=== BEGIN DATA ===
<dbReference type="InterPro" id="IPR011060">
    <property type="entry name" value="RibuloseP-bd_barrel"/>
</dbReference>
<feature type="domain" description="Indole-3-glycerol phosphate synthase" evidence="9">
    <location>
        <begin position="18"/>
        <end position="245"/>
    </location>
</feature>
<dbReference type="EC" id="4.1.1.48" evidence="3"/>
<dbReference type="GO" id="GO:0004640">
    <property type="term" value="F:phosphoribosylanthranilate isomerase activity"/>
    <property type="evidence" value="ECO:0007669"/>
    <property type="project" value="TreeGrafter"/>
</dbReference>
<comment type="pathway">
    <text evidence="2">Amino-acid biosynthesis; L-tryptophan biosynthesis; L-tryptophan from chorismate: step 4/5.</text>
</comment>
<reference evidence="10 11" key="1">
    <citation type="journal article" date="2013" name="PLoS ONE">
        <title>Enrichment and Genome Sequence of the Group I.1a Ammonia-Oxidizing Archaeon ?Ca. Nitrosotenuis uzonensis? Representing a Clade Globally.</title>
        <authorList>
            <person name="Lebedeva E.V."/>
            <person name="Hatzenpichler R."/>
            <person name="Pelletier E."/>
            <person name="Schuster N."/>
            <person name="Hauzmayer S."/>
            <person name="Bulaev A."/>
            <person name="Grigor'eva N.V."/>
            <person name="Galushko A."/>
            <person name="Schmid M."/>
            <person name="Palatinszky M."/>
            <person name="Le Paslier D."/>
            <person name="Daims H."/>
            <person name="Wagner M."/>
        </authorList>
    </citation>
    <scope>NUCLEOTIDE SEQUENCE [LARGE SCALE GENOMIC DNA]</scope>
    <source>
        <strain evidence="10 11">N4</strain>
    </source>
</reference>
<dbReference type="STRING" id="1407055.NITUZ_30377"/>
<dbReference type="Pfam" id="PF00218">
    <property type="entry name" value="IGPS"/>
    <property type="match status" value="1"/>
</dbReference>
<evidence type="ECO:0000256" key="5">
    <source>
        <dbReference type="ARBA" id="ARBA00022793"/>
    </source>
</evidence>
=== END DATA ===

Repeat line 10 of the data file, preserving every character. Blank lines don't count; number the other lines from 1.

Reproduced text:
<dbReference type="EC" id="4.1.1.48" evidence="3"/>